Why Didn’t America Become Part of the Modern World?
December 4, 2020 at 9:47 AM - Views: 108 #383157eridaniParticipant
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After World War II, human beings learned a great lesson. Germany, driven to poverty by war reparations, had turned to fascism. Finally, a set of great minds made the link. Poverty. Ruin. Extremism. Fundamentalism. Fascism. Authoritarianism. War. All the gravest ills we know of, all the diseases of the body politic, are caused by poverty, which is the deprivation of possibility. And they understood, too, that poverty isn’t just financial — but it can also be a deprivation, for example, of social bonds, of opportunities, of meaning, of status, of purpose. There are many kinds of poverty, and money is just one.
(So these great minds set about rebuilding a world — yes, a whole world — which would be free of poverty. The explicit goal was to end war forever. Utopian? Sure. We’ve forgotten that today — they don’t teach it to us. Have you ever wondered why? It’s because today’s wise men are cynics, and cynics are fools. But I digress. A world without poverty, and thus a world without war. Were they successful? The world has in fact made long strides to eliminating extreme poverty. And that’s a result of the institutions these great minds created. The World Bank. The UN. And so on. A limited, but meaningful success. The point of these institutions was to invest in poor countries — and break the vicious cycle of violence which had come to rule the world.)
Europe took a special lead, though. After the war — quickly — it redesigned its societies to be places of equality, opportunity, and fairness. It understood that poverty had caused its ruin, opening the Pandora’s box of extremism, racism, hate, fascism. And so it quickly gave all its people — at least richer European countries — exactly all those things you thought of when I asked you “what do you think of when you think of a modern place?” Public healthcare, transport, media, finance, housing, safety nets, and so on. The time, money, and freedom to live with dignity. As a simple example, Britain’s NHS was the world’s first public healthcare system — created in 1948. Europe was trying to create a place where everyone had the bare minimum of a decent life — so war would never again recur. This was the birth of a truly modern society. It was a European creation — though in a way, I suppose, America lent military might. But the ideas, the will, the innovations — all these were European.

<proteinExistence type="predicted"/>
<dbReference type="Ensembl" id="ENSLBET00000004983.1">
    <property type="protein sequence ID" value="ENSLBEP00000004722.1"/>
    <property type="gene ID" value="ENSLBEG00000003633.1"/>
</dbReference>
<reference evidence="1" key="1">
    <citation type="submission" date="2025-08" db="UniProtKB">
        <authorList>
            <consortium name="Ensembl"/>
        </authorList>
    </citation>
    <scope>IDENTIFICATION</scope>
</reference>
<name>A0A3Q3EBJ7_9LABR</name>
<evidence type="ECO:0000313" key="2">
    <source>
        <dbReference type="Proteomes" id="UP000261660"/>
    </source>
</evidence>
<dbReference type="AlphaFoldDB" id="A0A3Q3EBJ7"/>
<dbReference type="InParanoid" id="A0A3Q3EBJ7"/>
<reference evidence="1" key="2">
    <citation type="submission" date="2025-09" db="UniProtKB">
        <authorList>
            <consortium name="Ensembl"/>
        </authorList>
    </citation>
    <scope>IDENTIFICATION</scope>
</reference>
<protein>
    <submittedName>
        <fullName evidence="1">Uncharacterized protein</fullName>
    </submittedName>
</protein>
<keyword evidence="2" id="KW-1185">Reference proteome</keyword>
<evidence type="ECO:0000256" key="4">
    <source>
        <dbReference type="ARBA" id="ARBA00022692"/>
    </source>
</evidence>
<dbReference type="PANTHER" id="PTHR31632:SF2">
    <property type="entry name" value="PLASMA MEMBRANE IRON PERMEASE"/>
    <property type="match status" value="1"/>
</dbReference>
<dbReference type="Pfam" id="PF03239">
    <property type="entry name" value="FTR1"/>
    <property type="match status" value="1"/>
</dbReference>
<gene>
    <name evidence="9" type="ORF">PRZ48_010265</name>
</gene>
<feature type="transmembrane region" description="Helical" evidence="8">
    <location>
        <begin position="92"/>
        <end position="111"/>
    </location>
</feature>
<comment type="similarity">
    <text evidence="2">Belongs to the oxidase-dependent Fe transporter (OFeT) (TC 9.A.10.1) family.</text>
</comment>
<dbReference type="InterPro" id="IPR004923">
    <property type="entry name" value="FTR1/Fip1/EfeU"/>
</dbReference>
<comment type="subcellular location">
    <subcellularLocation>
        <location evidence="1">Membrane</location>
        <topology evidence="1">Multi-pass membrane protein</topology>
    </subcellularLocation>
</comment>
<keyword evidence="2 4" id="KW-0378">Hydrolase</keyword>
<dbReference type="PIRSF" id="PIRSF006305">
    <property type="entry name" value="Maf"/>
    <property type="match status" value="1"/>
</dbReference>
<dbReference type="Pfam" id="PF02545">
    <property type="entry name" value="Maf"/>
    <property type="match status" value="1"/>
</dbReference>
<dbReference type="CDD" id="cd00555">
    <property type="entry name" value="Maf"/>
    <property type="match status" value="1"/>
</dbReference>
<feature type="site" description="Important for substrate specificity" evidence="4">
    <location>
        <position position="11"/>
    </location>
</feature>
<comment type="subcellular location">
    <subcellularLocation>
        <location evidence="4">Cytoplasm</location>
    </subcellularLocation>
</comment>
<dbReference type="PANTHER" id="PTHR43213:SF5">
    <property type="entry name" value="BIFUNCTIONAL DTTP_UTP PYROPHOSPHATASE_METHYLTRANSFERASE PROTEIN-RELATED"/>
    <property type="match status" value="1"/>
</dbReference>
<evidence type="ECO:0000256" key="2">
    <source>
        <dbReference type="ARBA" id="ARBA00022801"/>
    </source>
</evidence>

What was happening in America at the same time? It was still a segregated country. Europeans were building great public institutions — NHSes and BBCs and pensions systems, for everyone. America was building drinking fountains for “colored people”. How could it build a modern society? So while the world was becoming modern, eliminating inequality, poverty, injustice — America wasn’t. It was stuck in the past — and that is where it remains. Segregation might be gone — but America never really became a modern society in the way that we discussed earlier. It’s more like a failed modern state, a state that failed at being modern. It started late, and even then, took too few strides, too hesitantly — and is now collapsing before it reached the goal. Are these things linked, somehow?
Jesus: Hey, Dad? God: Yes, Son? Jesus: Western civilization followed me home. Can I keep it? God: Certainly not! And put it down this minute--you don't know where it's been! Tom Robbins in Another Roadside Attraction
December 4, 2020 at 1:05 PM #383190
December 4, 2020 at 2:10 PM #383199
December 4, 2020 at 2:18 PM #383201N2DocParticipant
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While I disagree with the stated virtues of the World Bank, The central thesis of the article is good. So long as the central tenet of our country is to punish people with poverty, we will never ‘be great’
December 4, 2020 at 2:33 PM #383207
December 4, 2020 at 2:47 PM #383212FasttenseParticipant
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From the article:
“So Americans devised a very different kind of society. It didn’t have a social contract — a set of public institutions which manage public goods for people, healthcare and transport and finance and childcare and so on — it’s thinkers supposed it didn’t need one. It only had markets. If markets rewarded the rich — while crushing the middle class and poor — so much the better. Markets were the truest judges of the worth of a person. And if a market thought a person was worth a billion dollars, and another one nothing, that was because the first person must be a billion times better a person than the second.
So in America, poverty wasn’t seen as a social bad or ill — it was seen as a necessary way to discipline, punish, and control those with a lack of virtue, a deficit of strength, to, by hitting them with its stick, to inculcate the virtues of hard work, temperance, industriousness, and above all, self-reliance. The problem, of course, was that the great lesson of history was that none of this was true — poverty didn’t lead to virtue. It only led to ruin.”